What Will Happen if I Stop Filling My Feeder?

Blue mosaic glass bird feeder

Birds are intelligent creatures, and they rely on more than residential feeders for sustenance. If you stop filling your feeders temporarily, they will simply find their meals elsewhere. 

If you decide to resume filling your feeders, they will return eventually. It might take some time for them to find the feeders. However, between the squirrels finding them, spreading seed out near the feeders, and communication from other birds upon re-discovering the food, your birds are sure to return.

In conclusion, keeping your feeders filled with good quality seed, adding a water source, and ensuring the feeders are in an ideal location is the best way to keep your wild birds coming to your yard for meals. Doing so will help them associate you with kindness and their food and therefore help them recognize your yard as a friendly bird haven.

Birds & wildlifeOutdoor living

About the Author

Alicia Bowe
Alicia Bowe
Alicia Bowe is a product specialist with a flair for interior design and outdoor decorating. By day, she actively researches, measures, and writes about all things Sunnydaze. By night, after her two kids are in bed, she spends time relaxing in the hammock swing on the patio with her water fountain running for a calming ambiance.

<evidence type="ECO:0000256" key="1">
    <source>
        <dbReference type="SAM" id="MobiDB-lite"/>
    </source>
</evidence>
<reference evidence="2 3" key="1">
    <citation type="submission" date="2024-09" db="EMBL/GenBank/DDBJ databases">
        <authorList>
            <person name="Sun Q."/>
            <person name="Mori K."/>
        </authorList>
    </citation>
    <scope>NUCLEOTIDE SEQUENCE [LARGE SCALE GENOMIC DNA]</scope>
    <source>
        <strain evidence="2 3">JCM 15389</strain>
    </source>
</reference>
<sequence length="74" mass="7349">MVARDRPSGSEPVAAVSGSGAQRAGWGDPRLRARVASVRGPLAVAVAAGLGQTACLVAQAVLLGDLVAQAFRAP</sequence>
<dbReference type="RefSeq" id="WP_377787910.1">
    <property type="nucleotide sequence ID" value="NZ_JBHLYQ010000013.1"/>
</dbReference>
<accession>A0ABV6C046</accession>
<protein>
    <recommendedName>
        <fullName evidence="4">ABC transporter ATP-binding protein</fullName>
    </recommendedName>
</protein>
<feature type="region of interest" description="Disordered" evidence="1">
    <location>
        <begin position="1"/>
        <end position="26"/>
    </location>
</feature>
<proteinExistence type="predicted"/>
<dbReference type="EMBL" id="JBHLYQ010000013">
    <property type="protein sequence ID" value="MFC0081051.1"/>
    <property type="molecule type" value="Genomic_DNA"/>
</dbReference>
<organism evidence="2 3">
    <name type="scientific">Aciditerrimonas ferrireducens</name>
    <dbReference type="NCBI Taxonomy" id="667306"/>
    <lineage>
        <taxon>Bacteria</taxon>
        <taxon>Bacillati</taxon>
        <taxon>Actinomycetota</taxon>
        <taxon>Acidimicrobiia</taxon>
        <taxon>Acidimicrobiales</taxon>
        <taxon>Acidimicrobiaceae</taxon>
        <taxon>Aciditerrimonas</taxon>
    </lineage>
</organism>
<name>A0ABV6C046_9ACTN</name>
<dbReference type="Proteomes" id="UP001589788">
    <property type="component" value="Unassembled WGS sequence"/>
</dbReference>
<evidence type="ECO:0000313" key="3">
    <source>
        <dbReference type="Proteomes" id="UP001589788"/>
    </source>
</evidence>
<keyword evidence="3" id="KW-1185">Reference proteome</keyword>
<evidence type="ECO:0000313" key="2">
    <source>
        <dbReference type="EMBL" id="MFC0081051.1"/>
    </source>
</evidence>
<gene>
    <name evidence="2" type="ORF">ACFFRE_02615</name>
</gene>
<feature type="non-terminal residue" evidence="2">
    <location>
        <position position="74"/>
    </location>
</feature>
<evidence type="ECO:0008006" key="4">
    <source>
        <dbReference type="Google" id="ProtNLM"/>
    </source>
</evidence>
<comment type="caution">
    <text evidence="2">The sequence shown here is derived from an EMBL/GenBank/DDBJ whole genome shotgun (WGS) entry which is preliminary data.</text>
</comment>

Sarah wolfe

I live in a seaside town. I have a small garden which I have turned from a concrete bomb site into a haven for wildlife. I have just started to feed birds which I love to see. However I have seen a neighbours cat chomping on the mealworms. Also if I put anything on ground level seagulls take it and call their mates to join in . Any suggestions . I have just made my own fat balls by mashing lard and good quality feed together and smothering this on/into a pine cone which I have hung on my arbour overgrown with honeysuckle and another on my hebe’.


My wife and i live in a 2nd floor apartment of a 3 flat. Our frontroom has 3 windows and we always put bird seed in the middle window and the little sparrows come every day and chow down. One day about 5 years ago I started putting out black sunflower seeds and all of a sudden we started getting cardinals and they have been coming ever since. the papa and mama come and when their babies are old enough to fly they also come with the parents and get fed until they can fen for themselves. when there is no seed on the window sill they chirp from a nearby tree and my wife says your friends are looking to be fed so i put some seed out and then they come in right away. They are very smart and most definitely remember who feeds them. It’s such a pleasure to see this and we also have squirrels that come also.

David Gonzalez

I loved this article. I feed my birds and squirrels year round and they don’t get nervous when I am around or filling the water or the food. They bring me so much joy and happiness. Started doing this when I was going through some issues with my life. Truly comforting and now it is a part of my life.